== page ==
Tag Archives: The Art of Writing

‘How to Ruin a Fantasy’ (2014)

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Just as merely destroying the dining room can ruin a do-it-yourself magic trick, there are just as simple ways to ruin a fantasy.

https://leeduigon.com/2014/06/22/how-to-ruin-a-fantasy/

Among many effective methods is the trick of repeatedly dragging the fantasy story back into the drearier aspects of what we generally think of as the “real world.” In the very worst example of that that I ever saw, the Elf turns to the Dwarf and says, “We must learn to respect a diversity of lifestyles.” I happen to know the author who wrote that. He’s a good guy. Otherwise he’d have to be put to sleep or something.

Having the characters in your fancy talk like modern teens’ text messages is guaranteed to ruin your fantasy. You’d be better off writing it in Rongo-Rongo script. Then at least we could maintain the untestable possibility that it might be good.


‘Fantasy and “Realism”‘ (2013)

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“Reality”? Or just a lot of dirty dishes?

Have you encountered this–people trying to appear intelligent by insisting that only the bad and ugly stuff is “real”? Of course you have.

https://leeduigon.com/2013/09/10/fantasy-and-realism/

The question I can’t answer, or even imagine an answer for, is why anyone would want us to believe that. To stifle belief in God–so that, in our desperation, we will turn to puffed-up goofy mortals for our salvation?

Yeah, that’s probably it.


‘How to Write a Really Rotten Novel’ (2015)

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I am re-running this post as a public service.

https://leeduigon.com/2015/02/22/how-to-write-a-really-rotten-novel/

It’s not everyone who can produce a really rotten novel. Indeed, it’s a gift. But if you’re shooting for sheer unreadability, these few pointers will surely get you started. And it’s no use complaining that certain individuals have gotten rich and famous by writing pure dreck.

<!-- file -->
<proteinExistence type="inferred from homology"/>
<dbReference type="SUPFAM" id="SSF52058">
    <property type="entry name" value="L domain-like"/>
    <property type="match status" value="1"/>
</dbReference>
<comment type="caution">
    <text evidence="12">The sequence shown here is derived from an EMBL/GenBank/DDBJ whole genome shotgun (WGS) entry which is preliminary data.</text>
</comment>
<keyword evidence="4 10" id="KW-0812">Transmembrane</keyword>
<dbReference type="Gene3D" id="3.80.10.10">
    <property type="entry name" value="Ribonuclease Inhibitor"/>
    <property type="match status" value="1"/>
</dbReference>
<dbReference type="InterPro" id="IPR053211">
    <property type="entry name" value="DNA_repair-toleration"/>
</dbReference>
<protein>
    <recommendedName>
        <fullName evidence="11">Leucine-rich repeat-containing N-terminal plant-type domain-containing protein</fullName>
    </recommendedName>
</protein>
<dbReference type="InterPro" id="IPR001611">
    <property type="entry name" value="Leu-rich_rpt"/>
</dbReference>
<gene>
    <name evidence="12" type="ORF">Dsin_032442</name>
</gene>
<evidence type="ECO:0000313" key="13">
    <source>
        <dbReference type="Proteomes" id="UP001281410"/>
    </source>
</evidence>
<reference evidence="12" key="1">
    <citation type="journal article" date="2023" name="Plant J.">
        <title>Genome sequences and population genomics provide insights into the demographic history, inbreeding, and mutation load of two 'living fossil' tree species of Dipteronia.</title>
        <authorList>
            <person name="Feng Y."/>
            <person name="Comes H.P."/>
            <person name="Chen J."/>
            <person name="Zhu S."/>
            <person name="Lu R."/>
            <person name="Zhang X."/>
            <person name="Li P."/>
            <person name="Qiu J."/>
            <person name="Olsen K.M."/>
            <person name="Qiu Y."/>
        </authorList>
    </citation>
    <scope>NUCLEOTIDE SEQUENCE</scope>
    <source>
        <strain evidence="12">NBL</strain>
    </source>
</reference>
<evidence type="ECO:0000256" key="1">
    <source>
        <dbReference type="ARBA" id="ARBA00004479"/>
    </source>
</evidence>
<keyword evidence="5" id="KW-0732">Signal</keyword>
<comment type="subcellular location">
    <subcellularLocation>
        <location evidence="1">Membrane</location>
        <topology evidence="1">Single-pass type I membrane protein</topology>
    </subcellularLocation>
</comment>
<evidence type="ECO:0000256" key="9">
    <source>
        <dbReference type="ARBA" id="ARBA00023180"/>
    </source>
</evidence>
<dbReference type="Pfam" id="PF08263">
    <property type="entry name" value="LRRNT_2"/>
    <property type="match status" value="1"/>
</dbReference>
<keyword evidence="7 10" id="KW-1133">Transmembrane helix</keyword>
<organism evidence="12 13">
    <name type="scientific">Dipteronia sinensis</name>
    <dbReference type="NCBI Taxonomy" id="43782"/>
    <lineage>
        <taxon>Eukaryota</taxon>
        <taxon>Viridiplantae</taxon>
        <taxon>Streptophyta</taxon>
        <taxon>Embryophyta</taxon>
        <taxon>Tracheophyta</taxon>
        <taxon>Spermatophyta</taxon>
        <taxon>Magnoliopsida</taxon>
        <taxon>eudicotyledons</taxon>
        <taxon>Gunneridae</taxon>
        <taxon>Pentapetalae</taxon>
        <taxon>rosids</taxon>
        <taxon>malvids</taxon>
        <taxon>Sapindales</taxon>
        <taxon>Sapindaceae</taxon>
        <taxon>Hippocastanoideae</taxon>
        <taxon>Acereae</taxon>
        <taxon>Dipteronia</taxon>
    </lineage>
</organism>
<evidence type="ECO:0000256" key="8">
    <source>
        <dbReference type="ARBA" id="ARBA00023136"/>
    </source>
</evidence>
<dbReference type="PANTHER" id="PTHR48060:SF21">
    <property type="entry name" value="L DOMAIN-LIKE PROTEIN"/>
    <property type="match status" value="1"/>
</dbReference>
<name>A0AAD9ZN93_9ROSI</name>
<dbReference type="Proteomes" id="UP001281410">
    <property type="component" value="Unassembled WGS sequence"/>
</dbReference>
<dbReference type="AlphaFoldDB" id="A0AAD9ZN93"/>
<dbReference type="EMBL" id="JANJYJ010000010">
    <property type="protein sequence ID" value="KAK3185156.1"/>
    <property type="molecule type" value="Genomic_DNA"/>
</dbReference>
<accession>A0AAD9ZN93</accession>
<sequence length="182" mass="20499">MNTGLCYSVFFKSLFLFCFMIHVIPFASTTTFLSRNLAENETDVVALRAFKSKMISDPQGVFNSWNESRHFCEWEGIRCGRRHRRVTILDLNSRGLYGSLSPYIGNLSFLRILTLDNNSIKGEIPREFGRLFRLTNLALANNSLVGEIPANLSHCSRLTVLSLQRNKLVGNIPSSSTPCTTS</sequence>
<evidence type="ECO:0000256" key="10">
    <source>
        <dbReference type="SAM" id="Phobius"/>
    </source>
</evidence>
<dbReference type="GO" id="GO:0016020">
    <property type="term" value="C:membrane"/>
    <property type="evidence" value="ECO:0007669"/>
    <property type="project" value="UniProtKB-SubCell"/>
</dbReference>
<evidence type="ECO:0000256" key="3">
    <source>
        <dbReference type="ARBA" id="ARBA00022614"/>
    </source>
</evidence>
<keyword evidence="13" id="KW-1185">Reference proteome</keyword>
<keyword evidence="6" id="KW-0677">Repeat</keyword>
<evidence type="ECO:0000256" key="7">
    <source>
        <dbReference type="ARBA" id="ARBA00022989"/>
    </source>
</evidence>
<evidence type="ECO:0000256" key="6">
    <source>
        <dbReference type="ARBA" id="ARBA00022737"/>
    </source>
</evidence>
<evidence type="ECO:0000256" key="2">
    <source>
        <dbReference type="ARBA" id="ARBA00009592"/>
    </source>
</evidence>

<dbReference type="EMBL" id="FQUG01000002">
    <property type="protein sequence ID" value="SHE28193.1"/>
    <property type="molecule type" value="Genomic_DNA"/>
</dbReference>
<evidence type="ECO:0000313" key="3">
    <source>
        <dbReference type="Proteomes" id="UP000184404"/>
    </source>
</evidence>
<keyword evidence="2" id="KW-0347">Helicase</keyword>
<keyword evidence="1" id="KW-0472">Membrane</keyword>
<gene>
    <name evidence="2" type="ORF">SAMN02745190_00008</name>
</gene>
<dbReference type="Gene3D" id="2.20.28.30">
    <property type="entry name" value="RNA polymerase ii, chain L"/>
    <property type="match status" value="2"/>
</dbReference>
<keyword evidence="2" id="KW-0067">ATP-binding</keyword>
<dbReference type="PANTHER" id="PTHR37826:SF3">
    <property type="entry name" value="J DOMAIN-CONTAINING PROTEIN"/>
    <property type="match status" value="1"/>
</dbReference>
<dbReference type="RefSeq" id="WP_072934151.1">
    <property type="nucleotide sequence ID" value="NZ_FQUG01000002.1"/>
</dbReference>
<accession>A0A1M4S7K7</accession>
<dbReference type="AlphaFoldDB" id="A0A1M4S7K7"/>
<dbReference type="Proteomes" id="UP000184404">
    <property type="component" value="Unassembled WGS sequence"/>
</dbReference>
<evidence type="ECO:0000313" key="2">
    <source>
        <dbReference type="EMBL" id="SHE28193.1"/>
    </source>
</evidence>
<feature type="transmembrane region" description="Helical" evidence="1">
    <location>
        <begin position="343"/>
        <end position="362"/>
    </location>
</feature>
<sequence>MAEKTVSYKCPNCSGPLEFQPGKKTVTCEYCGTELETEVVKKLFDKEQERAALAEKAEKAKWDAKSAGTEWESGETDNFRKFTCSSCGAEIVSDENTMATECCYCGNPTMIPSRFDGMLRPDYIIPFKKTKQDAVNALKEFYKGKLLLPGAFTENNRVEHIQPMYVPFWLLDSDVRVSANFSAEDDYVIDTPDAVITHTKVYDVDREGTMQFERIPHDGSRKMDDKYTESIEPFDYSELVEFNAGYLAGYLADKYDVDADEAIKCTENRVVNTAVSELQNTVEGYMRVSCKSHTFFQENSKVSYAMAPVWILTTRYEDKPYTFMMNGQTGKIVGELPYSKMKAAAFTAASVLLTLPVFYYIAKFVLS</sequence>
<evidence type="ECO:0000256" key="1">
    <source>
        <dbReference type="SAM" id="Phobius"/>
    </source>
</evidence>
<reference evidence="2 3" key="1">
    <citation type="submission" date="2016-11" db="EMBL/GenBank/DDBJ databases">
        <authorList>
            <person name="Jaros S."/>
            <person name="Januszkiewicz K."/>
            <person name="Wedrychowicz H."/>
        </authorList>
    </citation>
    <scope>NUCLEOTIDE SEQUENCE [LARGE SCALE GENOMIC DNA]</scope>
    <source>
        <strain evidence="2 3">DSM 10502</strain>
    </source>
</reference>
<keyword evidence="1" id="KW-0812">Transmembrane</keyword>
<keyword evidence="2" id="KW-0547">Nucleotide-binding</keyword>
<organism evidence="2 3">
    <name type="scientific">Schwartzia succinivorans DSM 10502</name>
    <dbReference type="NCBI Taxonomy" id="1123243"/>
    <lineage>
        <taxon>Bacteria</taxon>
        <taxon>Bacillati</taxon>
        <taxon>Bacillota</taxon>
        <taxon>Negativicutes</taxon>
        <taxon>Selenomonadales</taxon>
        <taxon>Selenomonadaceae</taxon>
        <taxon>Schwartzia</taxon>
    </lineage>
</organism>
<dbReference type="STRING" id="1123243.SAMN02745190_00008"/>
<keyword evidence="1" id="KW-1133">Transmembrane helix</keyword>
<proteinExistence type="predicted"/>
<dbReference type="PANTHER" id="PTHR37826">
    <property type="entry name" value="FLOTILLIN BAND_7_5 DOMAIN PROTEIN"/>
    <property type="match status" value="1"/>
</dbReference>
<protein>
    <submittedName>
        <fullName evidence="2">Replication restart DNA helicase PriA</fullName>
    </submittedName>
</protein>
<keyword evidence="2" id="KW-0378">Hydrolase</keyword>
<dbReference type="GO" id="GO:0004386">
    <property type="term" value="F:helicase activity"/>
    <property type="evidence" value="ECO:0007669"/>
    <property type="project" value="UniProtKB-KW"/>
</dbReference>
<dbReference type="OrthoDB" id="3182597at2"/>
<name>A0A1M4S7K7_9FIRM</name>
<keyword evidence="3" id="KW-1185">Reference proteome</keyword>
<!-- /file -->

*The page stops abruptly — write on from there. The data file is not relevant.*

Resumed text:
Now I wonder–who could we say is (or was) the Cervantes of the truly rotten novel? Any suggestions?


I Miss My Book!

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It’s written, it’s typed and sent to the editor, and now the cold weather closes in and if I hadn’t finished by now, I’d be out of luck: yes, The Wind from Heaven is all done. And I’ve also written the cover blurb for His Mercy Endureth Forever, and Kirk has come up with dynamite cover artwork for it–

Now what do I do?

Yeesh! No more Bell Mountain, no more Jack and Ellayne and Martis, no more Gallgoid hatching plots in Obann City–what am I supposed to do with myself for the next six months? Just cover nooze?

Thing is, I work on a book so intently–especially when the weather won’t play ball and I’ve got to get it done in four and a half months instead of six–that to finally finish it leaves me gasping for breath. And a sense of loss!

I wonder what Violet Crepuscular would do.


‘Writing Tip: You’re Not in a Nudist Colony’ (2016)

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Probably a scene that you do need to describe in some detail

Come to think of it, I’ve never read a story set in a nudist colony.  But the point here, for budding writers, is to avoid burdening your readers with details that they don’t need–like what all the characters are wearing.

https://leeduigon.com/2016/10/25/writing-tip-youre-not-in-a-nudist-colony/

The trickiest part of writing fiction is description. If you don’t have enough, the scene never takes shape in the reader’s mind. If you provide too much, the reader will get bored and impatient.

J.R.R. Tolkien was great at telling you just enough to make the scene he was describing come alive. No one ever did a better job of harnessing the reader’s own imagination. That’s why illustrations of The Lord of the Rings don’t work for me–they never match what I’ve already imagined.


‘Bell Mountain’… and Mars

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Remarking that for some reason my character, Tughrul Lomak (one of King Ryons’ chieftains), reminds her of Tars Tarkas in Edgar Rice Burroughs’ Martian novels, Heidi has asked to what extent, if any, those books by ERB have influenced my Bell Mountain books.

Tars Tarkas is a green Martian, a member of a race that has brutalized itself by practicing communalism–especially the communal raising of children: these guys take “It takes a village” to its logical extreme. But he has broken the law by loving his own daughter, which has made him capable of sympathy, friendship, and self-sacrifice. But he’s one of my favorite characters in the series, so thanks, Heidi, for mentioning him. Good old Tars Tarkas!

As to your question: Edgar Rice Burroughs has been one of my favorite authors since I first opened a paperback copy of Pellucidar back in high school. Over time, the Mars novels have become my favorite Burroughs stories. It’d be very unusual if I weren’t influenced by them.

But I’m old enough now to have learned not to try to imitate other writers, except in very general ways.

From Edgar Rice Burroughs I’ve learned everything I know about juggling sub-plots without dropping any, pacing, and moving the story continually forward, not letting it bog down anywhere along the way. No one ever did those things better than ERB.